When an underlying cause cannot be found it is called a functional pain disorder. Examples include:
Functional dyspepsia. This causes pain or discomfort in the upper part of the belly. The discomfort is usually a general feeling of pain or burning that is not accompanied by change in bowel movements. One may feel full or bloated even after eating small amounts of food.
Irritable bowel syndrome (IBS) . This is a long term illness that causes cramping abdominal pain that is accompanied by changes in bowel habits. This includes constipation or diarrhea or alternating diarrhea and constipation. Bloating, gas, and belching may accompany these complaints.
Abdominal migraine. This causes intense pain in the mid abdomen that lasts at least one hour. In between the pain episodes the child can be well for weeks or months. Loss of appetite, nausea, vomiting, headache, or sensitivity to light may occur during the painful spells.
Functional abdominal pain . Pain here typically lasts less than an hour and is not usually accompanied by other specific complaints. Nausea, dizziness, headache, and fatigue may accompany complaints of abdominal pain. Pain is often triggered by anxiety and stress.
How is recurrent abdominal pain treated?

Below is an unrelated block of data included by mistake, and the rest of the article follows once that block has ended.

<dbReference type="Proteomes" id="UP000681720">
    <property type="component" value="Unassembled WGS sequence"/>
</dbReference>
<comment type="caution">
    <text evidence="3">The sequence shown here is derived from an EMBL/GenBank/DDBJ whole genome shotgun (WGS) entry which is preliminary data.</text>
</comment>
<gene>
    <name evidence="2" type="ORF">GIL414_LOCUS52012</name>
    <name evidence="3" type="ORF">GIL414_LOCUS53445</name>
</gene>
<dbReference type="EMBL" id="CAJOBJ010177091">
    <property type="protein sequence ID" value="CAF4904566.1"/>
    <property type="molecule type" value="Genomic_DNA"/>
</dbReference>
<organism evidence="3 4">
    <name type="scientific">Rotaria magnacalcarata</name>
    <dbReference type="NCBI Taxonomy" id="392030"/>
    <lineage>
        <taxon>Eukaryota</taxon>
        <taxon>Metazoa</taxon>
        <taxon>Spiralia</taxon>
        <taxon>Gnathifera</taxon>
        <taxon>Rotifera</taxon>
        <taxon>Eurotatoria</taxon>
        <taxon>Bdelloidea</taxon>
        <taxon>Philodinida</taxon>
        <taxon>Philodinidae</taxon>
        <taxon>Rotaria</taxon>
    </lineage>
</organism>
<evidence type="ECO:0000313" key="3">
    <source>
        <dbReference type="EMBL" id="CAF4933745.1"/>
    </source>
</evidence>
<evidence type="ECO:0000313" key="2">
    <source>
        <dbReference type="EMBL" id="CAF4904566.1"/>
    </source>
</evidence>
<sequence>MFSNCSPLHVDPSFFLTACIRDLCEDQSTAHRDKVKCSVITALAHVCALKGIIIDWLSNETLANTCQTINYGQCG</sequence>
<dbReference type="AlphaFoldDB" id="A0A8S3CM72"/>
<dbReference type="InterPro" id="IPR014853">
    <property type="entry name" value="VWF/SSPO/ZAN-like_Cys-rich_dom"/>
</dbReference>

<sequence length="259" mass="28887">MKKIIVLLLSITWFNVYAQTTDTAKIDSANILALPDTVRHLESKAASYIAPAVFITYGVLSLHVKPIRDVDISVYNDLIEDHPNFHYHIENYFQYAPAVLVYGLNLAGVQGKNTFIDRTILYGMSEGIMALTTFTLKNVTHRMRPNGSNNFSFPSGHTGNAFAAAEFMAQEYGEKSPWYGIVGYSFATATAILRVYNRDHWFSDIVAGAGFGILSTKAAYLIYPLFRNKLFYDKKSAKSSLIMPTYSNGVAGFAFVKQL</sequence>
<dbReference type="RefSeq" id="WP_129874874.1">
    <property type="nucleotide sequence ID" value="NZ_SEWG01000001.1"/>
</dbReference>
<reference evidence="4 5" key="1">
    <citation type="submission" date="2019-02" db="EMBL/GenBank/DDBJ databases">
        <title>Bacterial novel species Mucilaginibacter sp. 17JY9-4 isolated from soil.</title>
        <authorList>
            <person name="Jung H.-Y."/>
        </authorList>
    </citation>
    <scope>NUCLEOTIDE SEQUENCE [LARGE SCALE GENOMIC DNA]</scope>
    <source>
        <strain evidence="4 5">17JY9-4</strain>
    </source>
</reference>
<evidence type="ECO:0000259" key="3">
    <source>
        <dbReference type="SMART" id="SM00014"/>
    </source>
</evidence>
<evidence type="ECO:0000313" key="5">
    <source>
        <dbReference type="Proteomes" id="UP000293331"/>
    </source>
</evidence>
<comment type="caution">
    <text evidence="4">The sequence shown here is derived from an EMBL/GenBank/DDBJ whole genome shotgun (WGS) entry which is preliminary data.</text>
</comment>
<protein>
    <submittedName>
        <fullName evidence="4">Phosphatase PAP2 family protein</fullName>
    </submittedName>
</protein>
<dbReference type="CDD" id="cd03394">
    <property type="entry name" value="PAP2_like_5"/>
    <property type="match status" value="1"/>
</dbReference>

A reasonable treatment goal for functional abdominal pain is to get the child back to normal daily activity and a return to school rather than a complete disappearance of the pain.
Behavioral therapies may be recommended for children and adolescents whose pains are affecting their daily activities.
In some children a two-week trial of change in diet may help to see if they obtain any relief of symptoms. This might include avoiding dairy products and including fibre rich diet. Those who don’t feel any changes after the trial should resume regular diet.
Some children may find that certain foods,drinks or medicines triggers their pains.Common triggers include fatty foods, caffeine containing drinks,and foods that increase gas like beans, cabbage, onions, and bananas. Medications such as aspirin and ibuprofen could cause tummy irritation in some children. Avoiding some of these may help ease symptoms.
Medicines may be needed to treat some types of abdominal pain. These medicines help to decrease the frequency or severity of symptoms. Treatment might include drugs that reduce acid; medicines that relax gut smooth muscles and reduced spasms, stool softeners for those with an altered bowel pattern.
When should I see the doctor?
You should bring your child to hospital immediately If your child has recurrent abdominal pain and you observe the following problems:
- Blood in stool,urine or vomit
- Severe diarrhea or frequent vomiting
- Severe or continuous abdominal pain
- Refusing to eat or drink
- Very high body temperature or persistent fever.
- Pain when passing urine or getting pressed frequently.
- Significant reduction in energy levels,movement or play
You should make plans to visit your doctor if you notice changes in bowel habits, loss of appetite, or if the child appears to get full after taking small amounts of food.